KC-area pair accused of using a minor for prostitution

05/06/2014 5:42 PM

05/06/2014 10:26 PM

A Kansas City man identified in court documents as the local president of an allegedly violent motorcycle club was charged Tuesday in federal court with transporting a minor across state lines for prostitution.

A federal grand jury indicted Milton Charles Wilson, 58, and Kayla Pinkerton, 18, of Lee’s Summit in the case. When they appeared before U.S. Magistrate Judge Robert Larsen in Kansas City Tuesday afternoon, he ordered both held in custody pending a detention hearing.

Prosecutors alleged in court documents that Wilson is president of the Kansas City chapter of the Sons of Silence Motorcycle Club. He appeared in court wearing a T-shirt with a Sons of Silence MC logo on the back.

The prostitution crime allegedly occurred in December and involved an unnamed minor.

According to court documents, Wilson placed an online ad Dec. 3 offering the child for sexual activity. He allegedly picked up the victim at the child’s home and took the child to a hotel room. He also is accused of taking the child to at least two locations in Overland Park for “prostitution activity,” according to the documents, which do not reveal the child’s age.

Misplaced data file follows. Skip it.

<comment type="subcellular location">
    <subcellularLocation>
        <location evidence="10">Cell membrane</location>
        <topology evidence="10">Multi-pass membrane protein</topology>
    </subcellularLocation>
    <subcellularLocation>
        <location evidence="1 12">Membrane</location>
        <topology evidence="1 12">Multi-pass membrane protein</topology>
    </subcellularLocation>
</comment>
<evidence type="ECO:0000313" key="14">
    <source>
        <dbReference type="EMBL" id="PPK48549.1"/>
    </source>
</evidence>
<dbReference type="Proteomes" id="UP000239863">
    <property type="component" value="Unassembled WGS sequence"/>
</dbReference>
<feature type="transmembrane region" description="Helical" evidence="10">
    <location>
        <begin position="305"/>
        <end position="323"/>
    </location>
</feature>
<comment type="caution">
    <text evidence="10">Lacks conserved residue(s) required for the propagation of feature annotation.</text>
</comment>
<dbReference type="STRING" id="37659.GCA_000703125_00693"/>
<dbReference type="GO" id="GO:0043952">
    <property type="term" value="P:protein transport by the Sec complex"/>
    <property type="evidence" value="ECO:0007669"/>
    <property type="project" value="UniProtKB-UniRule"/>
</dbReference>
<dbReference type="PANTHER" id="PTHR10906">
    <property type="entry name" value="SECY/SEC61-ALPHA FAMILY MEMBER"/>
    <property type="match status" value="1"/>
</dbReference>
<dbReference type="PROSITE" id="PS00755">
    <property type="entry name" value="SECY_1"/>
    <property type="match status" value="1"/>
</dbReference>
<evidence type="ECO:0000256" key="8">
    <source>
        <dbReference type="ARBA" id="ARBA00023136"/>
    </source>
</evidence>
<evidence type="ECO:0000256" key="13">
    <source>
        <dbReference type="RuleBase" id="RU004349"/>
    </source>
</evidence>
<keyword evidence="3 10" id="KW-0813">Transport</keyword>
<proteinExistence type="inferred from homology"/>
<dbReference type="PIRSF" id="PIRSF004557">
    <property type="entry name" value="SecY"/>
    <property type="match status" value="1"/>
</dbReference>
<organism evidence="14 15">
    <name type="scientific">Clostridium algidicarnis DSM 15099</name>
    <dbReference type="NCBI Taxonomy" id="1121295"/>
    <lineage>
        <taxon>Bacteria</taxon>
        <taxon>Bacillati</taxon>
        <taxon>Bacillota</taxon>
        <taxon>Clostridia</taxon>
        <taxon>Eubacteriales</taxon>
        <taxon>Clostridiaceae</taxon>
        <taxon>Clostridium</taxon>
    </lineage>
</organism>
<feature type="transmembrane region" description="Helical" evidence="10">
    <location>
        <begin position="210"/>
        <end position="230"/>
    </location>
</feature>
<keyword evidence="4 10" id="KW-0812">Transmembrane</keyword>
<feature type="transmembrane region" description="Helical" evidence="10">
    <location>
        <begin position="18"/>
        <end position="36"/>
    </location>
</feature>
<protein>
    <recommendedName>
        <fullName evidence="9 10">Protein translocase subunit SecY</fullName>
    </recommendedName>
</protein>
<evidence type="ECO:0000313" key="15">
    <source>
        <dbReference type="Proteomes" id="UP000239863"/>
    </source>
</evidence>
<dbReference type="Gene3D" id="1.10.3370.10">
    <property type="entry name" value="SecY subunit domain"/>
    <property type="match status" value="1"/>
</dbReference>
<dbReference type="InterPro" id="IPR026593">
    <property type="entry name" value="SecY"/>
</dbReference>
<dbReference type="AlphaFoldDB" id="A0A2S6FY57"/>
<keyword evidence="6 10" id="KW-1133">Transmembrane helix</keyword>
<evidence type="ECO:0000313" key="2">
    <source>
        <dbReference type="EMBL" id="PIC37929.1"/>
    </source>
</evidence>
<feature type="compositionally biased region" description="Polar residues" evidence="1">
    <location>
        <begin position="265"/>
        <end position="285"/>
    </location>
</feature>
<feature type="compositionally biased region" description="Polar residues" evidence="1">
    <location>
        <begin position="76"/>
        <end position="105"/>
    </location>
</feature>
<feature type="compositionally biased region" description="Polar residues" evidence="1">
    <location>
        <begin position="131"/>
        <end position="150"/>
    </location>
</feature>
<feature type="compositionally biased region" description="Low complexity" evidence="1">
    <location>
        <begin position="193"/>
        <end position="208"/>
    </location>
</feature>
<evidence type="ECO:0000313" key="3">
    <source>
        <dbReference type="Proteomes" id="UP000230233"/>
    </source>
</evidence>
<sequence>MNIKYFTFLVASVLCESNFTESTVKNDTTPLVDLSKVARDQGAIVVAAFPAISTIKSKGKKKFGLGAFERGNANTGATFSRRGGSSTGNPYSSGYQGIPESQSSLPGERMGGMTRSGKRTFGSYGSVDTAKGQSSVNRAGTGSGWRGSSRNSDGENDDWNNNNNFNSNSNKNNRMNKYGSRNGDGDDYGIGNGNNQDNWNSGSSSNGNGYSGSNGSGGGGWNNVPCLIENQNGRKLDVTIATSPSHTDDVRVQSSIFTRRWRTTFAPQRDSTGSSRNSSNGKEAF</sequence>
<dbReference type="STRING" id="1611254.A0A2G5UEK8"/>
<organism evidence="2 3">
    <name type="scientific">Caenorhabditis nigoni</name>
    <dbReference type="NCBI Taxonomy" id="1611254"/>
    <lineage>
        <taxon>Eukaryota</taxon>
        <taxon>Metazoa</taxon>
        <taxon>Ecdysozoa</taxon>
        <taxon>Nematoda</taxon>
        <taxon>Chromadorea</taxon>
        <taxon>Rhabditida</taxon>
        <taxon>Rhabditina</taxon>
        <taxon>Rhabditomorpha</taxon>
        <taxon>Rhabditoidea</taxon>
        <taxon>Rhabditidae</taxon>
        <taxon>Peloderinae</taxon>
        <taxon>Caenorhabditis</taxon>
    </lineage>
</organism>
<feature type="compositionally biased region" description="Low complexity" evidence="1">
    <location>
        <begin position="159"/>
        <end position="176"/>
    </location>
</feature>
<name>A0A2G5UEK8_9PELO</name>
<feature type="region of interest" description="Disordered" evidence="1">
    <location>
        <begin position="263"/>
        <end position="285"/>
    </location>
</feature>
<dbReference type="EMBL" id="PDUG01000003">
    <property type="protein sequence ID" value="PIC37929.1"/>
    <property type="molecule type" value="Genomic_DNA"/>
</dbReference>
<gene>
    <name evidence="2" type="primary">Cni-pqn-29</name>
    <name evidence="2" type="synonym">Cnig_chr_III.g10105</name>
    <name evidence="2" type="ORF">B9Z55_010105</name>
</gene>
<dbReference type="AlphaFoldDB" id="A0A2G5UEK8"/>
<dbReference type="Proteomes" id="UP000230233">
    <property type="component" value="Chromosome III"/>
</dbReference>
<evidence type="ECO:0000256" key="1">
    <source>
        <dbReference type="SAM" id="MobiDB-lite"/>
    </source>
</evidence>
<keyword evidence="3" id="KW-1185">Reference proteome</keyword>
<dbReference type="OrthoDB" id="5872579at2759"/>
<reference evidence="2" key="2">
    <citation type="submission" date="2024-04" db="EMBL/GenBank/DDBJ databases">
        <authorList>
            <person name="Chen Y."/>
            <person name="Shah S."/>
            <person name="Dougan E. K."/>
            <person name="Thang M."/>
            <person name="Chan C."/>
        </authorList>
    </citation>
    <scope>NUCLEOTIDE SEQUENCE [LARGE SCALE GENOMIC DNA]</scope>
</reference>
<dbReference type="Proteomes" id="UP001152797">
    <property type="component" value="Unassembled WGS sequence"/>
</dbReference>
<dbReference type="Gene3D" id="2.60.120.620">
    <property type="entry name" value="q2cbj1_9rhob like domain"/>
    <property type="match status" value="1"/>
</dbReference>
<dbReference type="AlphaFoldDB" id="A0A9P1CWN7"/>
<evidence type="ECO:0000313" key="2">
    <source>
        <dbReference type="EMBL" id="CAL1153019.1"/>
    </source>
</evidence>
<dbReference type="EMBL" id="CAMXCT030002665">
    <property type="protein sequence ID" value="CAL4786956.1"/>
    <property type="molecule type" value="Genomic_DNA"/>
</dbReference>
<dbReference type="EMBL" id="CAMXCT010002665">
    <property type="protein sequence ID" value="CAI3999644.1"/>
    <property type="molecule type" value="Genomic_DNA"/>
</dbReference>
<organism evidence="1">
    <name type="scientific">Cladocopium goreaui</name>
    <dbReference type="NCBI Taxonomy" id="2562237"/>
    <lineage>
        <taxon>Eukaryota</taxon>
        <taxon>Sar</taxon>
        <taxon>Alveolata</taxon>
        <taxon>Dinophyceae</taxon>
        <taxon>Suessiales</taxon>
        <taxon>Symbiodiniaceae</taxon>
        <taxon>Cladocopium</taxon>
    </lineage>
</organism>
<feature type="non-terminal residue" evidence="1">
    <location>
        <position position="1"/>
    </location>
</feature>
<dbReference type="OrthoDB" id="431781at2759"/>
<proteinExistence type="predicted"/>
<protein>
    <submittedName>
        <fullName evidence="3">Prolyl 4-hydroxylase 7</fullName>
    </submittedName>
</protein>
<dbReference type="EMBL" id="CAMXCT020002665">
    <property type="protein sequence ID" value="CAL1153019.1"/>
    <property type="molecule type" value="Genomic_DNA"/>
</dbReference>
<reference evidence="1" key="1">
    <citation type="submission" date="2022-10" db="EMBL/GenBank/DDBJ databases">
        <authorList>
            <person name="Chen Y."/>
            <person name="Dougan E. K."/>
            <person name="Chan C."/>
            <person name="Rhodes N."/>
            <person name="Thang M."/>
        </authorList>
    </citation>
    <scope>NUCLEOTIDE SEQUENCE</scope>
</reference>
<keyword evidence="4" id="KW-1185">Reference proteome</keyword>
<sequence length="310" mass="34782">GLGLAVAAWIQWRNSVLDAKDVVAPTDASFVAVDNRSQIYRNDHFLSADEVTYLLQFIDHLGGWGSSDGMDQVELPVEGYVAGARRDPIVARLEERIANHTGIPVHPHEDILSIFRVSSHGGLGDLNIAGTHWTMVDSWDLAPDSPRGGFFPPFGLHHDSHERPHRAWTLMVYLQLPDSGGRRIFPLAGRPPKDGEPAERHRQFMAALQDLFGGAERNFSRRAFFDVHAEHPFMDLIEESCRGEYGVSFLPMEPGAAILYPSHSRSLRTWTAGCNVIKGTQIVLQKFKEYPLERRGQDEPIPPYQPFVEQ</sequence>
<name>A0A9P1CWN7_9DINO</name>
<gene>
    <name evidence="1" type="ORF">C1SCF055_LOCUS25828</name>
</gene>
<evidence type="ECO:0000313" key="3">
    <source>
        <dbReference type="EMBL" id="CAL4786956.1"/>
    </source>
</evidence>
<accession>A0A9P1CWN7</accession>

The documents allege that Pinkerton traveled with Wilson to take the minor to Kansas, and that Wilson threatened to harm Pinkerton and her family “if this came back on him.”

“These threats are not simply idle, given Wilson’s ready access to numerous weapons and his presidency of the Sons of Silence outlaw motorcycle gang,” Assistant U.S. Attorney Patrick Daly wrote in the motion seeking Wilson’s detention.

A child prostitution conviction carries a sentence ranging from 10 years to life in prison.

Wilson also was charged with being an unlawful drug user in possession of firearms. That charge alleges that Wilson illegally possessed several firearms in February 2013.

Prosecutors filed notice that they will seek to have Wilson held without bond until his trial.

Daly wrote in documents that Wilson was a flight risk because of the “inherently transitory nature” of the motorcycle group, and the fact that it has numerous chapters in the United States and overseas.


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